|A Spanish version of this post is available
How can universities more effectively address complex real-world problems, especially in sustainable development? What’s needed is not only disciplinary expertise, but also an ability to deal with systems problems involving wicked dynamic interrelations and a diversity of stakeholders, with varying levels of power to design and implement solutions. Researchers need to interact with a diversity of actors, inside and outside the academic community and to take into account diverse mental frameworks, languages, cultures and interests.
The Innovation and Technology for Development Centre at the Technical University of Madrid (itdUPM)
A growing number of faculty members at the Technical University of Madrid have sought to address this challenge, leading to the creation in March 2012 of the Innovation and Technology for Development Centre (itdUPM).
The Centre’s main characteristics are:
The Centre’s organization is represented in the figure below. The circles represent the network’s nodes:
Community member post by Andrew Campbell
When we think of research infrastructure, it is easy to associate astronomers with telescopes, oceanographers with research vessels and physicists with particle accelerators.
But what sort of research infrastructure (if any) do we need in order to do more effective multidisciplinary, interdisciplinary and transdisciplinary research on big, complex, ‘wicked’ challenges like climate change or food security?
Some eminent colleagues and I argue in a new paper (Baron et al., 2017) that the answers include: Continue reading
Community member post by Jan Kwakkel
How can decision making on complex systems come to grips with irreducible, or deep, uncertainty? Such uncertainty has three sources:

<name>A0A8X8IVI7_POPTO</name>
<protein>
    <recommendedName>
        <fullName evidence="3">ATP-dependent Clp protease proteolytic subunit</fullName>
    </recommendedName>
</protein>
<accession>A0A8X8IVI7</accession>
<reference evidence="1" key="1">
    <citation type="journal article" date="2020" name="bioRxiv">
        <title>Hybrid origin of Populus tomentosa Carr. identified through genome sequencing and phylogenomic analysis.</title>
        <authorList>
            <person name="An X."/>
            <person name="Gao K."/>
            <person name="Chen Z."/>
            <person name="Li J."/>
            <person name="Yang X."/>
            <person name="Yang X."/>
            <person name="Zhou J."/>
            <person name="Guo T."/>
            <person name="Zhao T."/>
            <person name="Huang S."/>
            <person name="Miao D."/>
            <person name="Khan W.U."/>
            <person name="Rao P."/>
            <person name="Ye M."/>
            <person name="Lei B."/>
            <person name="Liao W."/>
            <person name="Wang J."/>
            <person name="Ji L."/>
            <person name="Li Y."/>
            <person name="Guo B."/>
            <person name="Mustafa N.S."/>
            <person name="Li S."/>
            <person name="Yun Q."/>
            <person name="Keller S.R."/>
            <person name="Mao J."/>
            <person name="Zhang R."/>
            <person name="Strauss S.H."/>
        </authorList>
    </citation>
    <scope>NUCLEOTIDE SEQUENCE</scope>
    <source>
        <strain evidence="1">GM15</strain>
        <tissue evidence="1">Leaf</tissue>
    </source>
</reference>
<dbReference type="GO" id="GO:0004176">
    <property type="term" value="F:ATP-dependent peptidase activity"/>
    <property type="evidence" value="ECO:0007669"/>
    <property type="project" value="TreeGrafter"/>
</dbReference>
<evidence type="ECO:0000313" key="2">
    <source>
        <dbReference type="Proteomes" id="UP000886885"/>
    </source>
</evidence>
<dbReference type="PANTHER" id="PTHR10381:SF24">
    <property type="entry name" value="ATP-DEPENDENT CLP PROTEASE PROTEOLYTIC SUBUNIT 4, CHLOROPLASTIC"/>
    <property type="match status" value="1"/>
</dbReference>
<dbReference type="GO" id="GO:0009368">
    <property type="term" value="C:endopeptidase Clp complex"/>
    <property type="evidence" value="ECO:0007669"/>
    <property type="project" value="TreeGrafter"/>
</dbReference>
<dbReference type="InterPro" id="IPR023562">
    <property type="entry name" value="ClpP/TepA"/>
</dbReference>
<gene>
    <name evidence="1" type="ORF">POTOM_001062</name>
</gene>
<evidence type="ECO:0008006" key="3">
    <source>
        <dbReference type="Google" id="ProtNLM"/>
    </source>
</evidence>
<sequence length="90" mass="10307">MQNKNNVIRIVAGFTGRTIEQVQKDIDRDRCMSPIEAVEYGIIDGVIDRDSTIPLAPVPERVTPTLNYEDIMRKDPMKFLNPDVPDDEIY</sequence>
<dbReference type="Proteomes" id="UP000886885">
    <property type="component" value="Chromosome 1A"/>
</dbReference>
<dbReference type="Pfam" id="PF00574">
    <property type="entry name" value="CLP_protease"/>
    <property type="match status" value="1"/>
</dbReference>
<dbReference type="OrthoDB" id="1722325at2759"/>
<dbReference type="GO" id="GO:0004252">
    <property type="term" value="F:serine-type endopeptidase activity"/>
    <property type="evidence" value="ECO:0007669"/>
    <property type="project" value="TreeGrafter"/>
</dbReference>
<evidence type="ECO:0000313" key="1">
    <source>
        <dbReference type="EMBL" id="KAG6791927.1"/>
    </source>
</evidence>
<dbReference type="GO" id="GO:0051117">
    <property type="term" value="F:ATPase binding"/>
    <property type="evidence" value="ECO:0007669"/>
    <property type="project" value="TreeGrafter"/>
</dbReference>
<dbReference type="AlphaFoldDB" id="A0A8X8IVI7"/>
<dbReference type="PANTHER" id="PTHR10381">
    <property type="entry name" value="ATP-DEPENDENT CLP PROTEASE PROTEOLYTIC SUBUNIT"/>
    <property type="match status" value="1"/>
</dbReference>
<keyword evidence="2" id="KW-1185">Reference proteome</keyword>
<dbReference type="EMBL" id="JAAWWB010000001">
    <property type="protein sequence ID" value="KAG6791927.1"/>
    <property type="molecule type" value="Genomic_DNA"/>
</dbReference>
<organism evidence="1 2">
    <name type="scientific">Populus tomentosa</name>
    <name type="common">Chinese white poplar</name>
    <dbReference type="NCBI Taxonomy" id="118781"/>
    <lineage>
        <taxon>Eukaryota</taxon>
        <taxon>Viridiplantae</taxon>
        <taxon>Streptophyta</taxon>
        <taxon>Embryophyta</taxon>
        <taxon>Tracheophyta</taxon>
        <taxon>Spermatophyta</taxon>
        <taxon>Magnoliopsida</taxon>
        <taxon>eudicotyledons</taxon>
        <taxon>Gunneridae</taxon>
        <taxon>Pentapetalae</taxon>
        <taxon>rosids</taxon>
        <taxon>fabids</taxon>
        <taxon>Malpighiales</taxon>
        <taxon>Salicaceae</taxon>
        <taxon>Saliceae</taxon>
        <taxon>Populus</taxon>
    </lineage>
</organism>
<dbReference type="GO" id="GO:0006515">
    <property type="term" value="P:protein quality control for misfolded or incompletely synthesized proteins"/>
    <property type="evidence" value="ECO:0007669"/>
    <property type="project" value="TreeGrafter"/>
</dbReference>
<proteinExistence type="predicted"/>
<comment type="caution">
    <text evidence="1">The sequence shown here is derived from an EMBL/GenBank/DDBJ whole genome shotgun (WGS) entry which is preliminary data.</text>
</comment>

- Intrinsic limits to predictability in complex systems.
- A variety of stakeholders with different perspectives on what the system is and what problem needs to be solved.
- Complex systems are generally subject to dynamic change, and can never be completely understood.
Deep uncertainty means that the various parties to a decision do not know or cannot agree on how the system works, how likely various possible future states of the world are, and how important the various outcomes of interest are. Continue reading
Community member post by Leandro Echt and Vanesa Weyrauch
The role and importance of context in the interaction between research and policy is widely recognized. It features in general literature on the subject, in case studies on how research has successfully influenced policy (or not), and in practitioners´ reflections on the results of their work. But how does context specifically matter? Can we move beyond generic statements?
To find some answers to these complex questions, Politics & Ideas and the International Network for the Availability of Scientific Publications (INASP) embarked on a joint knowledge systematization effort, combining a literature review with in-depth interviews with 48 experts and policymakers, mostly in developing countries.
What do we mean by context?
Our first challenge was to define what we concretely mean by context. Continue reading
Can we help the next generation of policy makers, business leaders and citizens to become creative, critical and independent thinkers? Can we make them aware of the nature of the problems they will be confronted with? Can we strengthen their capacity to foster and lead stakeholder processes to address these problems?
Yes. Continue reading
Community member post by Peter R. Mulvihill
What can we learn about the role and importance of scoping in the context of environmental impact assessment?
“Closed” versus “open” scoping
I am intrigued by the highly variable approaches to scoping practice in environmental impact assessment and the considerable range between “closed” approaches and more ambitious and open exercises. Closed approaches to scoping tend to narrow the range of questions, possibilities and alternatives that may be considered in environmental impact assessment, while limiting or precluding meaningful public input. Of course, the possibility of more open scoping is sometimes precluded beforehand by narrow terms of reference determined by regulators.
When scoping is not done well, it inevitably compromises subsequent steps in the process. Continue reading